This year’s edition of The Light in Winter at Federation Square sees London architect, Asif Khan, create an intuitive and interactive lighting installation that can sense you and engage with you through space and light. Alice Blackwood reports.
June 4th, 2014
The inimitable Jon Faine described it as a donut, on ABC radio 774 Melbourne earlier this week, and to some extent Asif Khan’s The Light in Winter commission, Radiant Lines (pictured above), for Federation Square does appear like that.
It’s a fairly incredible installation, sculptural in appearance, consisting of 1.5km of aluminium extrusion coiled into enormous rings. This permeable ‘donut’ is a play on ‘not-form’, it’s quite spatial and extremely sensitive to human presence.
“Around dusk… every day, these LED lights within it start to flicker and blink on,” Khan explains in his radio interview with Faine.
“As you enter Federation Square you’re picked up by the sensor at the centre of the installation… it starts to display your presence as an orbit of light.”
This sense of the intelligent, interactive and technologically empowered is a common theme among Khan’s architectural work, which manifests as both installations and projects the world over.
When you think about architecture, says Khan, it tends to be one-off. “Custom, large-scale bespoke pieces of art,” he says. “Nothing is repeated.” By comparison, mass-producible products, like an iPhone for example, allow for new methods of making and the sharing of this. By comparison, technological advances in architecture can be quite slow.
That’s why Khan, through his projects, endeavours to learn from the ways in which associated industries (including science, telecommunications, IT, nano-technology, engineering), are learning. “They share a lot in common with architecture but have the difference of being produced en mass. We’re finding which bits can be slotted into our architectural practice.”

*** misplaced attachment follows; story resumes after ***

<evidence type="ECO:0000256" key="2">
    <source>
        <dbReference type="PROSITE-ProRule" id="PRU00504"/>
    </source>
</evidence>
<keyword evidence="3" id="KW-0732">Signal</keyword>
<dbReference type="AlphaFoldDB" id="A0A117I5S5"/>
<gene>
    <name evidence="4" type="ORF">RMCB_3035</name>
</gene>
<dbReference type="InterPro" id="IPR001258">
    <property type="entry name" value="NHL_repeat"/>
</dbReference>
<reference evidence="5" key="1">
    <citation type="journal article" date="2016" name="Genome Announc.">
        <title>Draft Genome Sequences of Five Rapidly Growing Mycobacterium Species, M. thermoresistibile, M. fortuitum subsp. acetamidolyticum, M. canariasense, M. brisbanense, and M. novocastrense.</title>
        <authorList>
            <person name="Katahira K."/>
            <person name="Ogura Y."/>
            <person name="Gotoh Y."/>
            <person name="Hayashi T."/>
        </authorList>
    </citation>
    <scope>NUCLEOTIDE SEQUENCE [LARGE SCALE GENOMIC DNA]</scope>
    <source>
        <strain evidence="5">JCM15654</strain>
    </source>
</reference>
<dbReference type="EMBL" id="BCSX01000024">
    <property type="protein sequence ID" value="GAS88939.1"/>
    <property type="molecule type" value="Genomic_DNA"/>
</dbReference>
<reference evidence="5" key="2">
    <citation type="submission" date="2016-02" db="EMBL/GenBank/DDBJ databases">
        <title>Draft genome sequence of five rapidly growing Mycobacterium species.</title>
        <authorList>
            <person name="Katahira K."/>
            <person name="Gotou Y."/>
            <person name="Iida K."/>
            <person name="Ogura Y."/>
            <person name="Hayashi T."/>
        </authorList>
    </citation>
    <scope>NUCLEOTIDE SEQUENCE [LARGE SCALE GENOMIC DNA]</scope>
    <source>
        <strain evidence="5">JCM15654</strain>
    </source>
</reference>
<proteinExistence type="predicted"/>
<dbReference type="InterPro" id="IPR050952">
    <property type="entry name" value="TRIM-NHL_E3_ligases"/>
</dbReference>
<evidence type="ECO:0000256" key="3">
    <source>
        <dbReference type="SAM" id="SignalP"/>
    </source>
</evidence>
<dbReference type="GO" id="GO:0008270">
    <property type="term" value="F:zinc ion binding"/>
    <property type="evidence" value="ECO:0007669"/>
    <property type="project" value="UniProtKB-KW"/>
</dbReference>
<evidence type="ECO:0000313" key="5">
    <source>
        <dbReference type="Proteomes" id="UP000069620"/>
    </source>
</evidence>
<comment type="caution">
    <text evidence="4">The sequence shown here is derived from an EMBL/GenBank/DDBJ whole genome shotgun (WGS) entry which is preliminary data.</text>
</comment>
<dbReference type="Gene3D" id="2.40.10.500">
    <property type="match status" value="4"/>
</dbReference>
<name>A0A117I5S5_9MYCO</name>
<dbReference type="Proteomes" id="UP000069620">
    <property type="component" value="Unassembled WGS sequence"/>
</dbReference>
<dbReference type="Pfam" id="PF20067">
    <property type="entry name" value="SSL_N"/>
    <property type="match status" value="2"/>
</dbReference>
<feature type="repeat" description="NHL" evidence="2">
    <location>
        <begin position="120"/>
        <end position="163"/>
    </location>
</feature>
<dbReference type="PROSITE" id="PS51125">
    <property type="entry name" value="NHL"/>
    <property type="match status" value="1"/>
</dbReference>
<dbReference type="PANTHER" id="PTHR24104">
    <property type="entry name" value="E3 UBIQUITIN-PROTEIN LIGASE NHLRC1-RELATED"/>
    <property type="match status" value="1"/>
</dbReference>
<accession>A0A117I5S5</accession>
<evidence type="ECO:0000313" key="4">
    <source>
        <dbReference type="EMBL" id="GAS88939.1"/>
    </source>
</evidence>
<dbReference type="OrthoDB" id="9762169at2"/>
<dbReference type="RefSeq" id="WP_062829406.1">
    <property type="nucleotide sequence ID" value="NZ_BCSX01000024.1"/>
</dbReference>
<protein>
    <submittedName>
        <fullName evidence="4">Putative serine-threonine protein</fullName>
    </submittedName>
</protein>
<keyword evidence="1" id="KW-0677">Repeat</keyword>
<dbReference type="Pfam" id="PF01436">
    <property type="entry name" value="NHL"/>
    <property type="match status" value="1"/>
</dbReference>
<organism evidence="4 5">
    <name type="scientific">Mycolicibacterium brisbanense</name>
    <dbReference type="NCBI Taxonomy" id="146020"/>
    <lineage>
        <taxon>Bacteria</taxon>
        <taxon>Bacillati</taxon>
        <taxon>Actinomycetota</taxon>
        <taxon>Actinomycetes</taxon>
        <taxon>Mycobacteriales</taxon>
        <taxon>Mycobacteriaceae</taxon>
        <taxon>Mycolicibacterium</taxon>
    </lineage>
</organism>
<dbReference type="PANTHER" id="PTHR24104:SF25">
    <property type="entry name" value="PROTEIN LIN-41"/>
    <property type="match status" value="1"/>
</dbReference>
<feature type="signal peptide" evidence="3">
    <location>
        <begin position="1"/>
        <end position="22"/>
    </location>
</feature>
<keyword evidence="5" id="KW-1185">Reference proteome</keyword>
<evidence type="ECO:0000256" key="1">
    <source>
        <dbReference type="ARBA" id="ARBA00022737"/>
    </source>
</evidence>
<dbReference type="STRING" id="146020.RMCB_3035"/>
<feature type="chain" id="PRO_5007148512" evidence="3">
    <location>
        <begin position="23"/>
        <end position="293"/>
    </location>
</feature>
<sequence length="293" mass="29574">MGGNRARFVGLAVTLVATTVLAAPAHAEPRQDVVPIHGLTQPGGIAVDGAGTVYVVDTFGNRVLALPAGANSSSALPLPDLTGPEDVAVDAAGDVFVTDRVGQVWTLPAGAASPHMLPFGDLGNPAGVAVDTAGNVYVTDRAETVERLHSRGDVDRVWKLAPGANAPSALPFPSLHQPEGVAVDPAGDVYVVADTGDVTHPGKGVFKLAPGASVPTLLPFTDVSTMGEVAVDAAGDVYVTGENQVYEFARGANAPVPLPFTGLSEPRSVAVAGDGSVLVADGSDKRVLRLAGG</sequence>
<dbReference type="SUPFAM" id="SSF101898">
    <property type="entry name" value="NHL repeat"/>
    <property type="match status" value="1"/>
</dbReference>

Some of Khan’s most recent and best known work has been undertaken with major enterprises such as Coca Cola and the Sochi Winter Olympics. The latter resulted in his groundbreaking MegaFaces installation (below) – a cross platform experience that engaged digital, sculptural and architecture. Here, 11,000 actuators formed a kinetic façade which could transform in three dimension to recreate faces of visitors to the building.
Among the mean reactions from visitors was the question, “Is it real?”
To elicit such real wonder and surprise from people was, for Khan and his studio, confirmation that they had succeeded in their purpose.
“It’s about tapping into the way [humans] work,” says Khan. “In architecture traditionally we talk about weightiness and loftiness, shadow, light, but those are [simply] modulators of our own perception of space. They are just like lenses and force a certain way of thinking or feeling or mood.
“In the projects we’re doing, it’s [often about exploiting a feeling we like]. That’s what makes a project successful – how a material feels, the journey, the light quality, the time or even the sense of lack of time….
“These things are the ingredients of architecture, and technology now feels available to employ and it feels like if we’re not employing it, we’re ignoring [all the things that are happening around us].”
You can experience Asif Khan’s Radiant Lines first-hand at Federation Square, as part of Light in Winter, until 22 June. Ideal times to visit are 5.30pm until late.
For more information click here.
To listen to Asif Khan’s interview on ABC radio 774 Melbourne, click here.
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